He taught me to fix engines. V-8s. Diesels. Tractor motors with big flywheels. A huge diesel from an old semi. He had patience. He kept a box of old cloth in the back — old curtains and bedsheets he’d collect from abandoned farmhouses. They were old and stained with oil and had holes in them from years of use but he washed them clean with the old laundromat washer he kept in the backroom — something else he had fixed and then kept. He’d spread a cloth out over a workbench and piece by piece he spread them over a workbench. Then he took the engine apart, one piece at a time laying out the parts on the cloth. If it was a motor he’d never seen before he’d study it as he went. He laid the pieces out on the cloth, in some kind of order that I couldn’t see but I know it was an order. Once I was watching while he worked on the engine of an old flatbed truck. He was working hard at something down in the engine well, jiggling it with his hands and then he huffed and pulled up a large hunk of metal, shaped like nothing I had never seen. I bent over it on the bench and looked. An intake manifold, with ducts and screwholes piercing it. It looked like a piece of wood eaten at by termites, or maybe a metal sculpture. It was black with grime and oil but you could see underneath what a finely machined thing it was. I picked it up and turned it in my hands and then set it back down casually on the cloth. He was bent over the engine, pulling out something else and when he came back over he set down a gear from the belt assembly. He looked at the manifold I had set down and then he picked it up and turned it over and around and put it back where it had been. Then he gave me a hard look for a moment and smiled.
“Order, Finn,” he said.
I said, “Sorry. I didn’t realize you had it a certain way.”
He said, “Everything goes a certain way. Always.”
People would have never guessed that looking at his shop, which stacked full of parts and pistons and gears and rings, tools hanging from the walls and wires overhead, belts and pipes and hoses hung on the walls, old bright metal signs on the parts of the wall that didn’t have parts or tools or some other leftover thing hung from them. My dad hated going in there. He said standing in there made him not trust him, even though he knew Mr. Vanek did good work. He said it looked so chaotic he’d figure his car would come out missing a few of the parts it went in with. They’d get lost and who could notice them in there.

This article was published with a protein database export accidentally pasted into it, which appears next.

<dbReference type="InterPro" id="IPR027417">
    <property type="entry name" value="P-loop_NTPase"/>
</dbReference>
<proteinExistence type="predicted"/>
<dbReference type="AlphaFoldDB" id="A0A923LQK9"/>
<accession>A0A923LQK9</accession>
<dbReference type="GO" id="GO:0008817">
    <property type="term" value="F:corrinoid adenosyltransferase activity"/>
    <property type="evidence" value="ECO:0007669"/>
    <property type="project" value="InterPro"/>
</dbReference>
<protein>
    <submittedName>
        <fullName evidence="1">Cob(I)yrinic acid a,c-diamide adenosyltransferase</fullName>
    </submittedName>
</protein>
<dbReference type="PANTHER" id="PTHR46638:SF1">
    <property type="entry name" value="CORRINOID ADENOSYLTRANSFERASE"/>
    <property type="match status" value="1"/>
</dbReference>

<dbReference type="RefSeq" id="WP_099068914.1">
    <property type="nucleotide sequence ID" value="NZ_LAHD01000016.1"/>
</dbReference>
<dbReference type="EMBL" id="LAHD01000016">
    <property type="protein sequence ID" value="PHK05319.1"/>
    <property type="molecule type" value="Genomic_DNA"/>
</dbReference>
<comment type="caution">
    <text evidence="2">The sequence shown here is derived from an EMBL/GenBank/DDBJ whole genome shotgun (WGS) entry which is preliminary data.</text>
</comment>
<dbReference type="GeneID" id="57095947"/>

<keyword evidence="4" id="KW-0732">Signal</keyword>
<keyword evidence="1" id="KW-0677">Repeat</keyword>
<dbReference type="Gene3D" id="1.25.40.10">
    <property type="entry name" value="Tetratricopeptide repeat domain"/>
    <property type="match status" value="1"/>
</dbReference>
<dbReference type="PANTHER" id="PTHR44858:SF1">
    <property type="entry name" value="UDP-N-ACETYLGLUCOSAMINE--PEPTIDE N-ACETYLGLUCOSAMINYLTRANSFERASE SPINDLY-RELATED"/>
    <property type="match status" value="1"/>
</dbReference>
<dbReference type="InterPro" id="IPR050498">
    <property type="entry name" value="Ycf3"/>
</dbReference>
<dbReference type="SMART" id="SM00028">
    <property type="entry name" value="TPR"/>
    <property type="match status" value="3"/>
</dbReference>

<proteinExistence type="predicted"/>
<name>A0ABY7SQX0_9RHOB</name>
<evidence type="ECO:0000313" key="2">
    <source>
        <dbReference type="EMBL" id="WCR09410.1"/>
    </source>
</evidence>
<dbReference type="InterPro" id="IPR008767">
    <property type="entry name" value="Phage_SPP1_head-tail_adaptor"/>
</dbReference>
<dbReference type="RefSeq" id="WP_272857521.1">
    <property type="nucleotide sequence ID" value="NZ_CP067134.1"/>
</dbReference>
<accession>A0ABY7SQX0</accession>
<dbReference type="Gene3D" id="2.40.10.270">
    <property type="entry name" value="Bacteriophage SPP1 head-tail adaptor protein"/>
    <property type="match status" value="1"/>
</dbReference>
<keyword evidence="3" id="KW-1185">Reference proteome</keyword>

But there was order to it. Mr. Vanek told me once, “I like machines, because they work in a smart, the same way every time. The way they’re supposed to.” He liked to tell that to people. Once I heard him add, “Not many things in my life have been like that, working the way they’re supposed to.”
I used to think he should have been a farmer. He loved walking over the land. He took walks down the county roads on the few afternoons a year when he closed the shop early and went out to enjoy the afternoon. He loved it when a farmer’s combine or tractor broke down out in the field. They’d come into town in their truck, pick him up, and then take him out to where the machine was. He told me he liked that work best of all. “Nothing better than working outside in the sun.”
I used to wonder why he wasn’t a farmer. If he thought there was nothing better than being out in the sun, why he worked in a dim garage. But he said he wasn’t fit for farming. “I don’t know the land, and I don’t know the weather,” he said once. “It’s too unpredictable, the weather. Too many things happen to you. I’ve had enough things happen to me in my life. If a truck breaks down, they haul it in here and I figure out what’s wrong and I make it work again. But I don’t know how to fix it if we have a late frost at the end of May and it kills everything in the fields. Or if it rains too much in April and May and you can’t plant. Or if it doesn’t rain all Spring. I don’t know how to fix that. I wouldn’t know what to do at all.”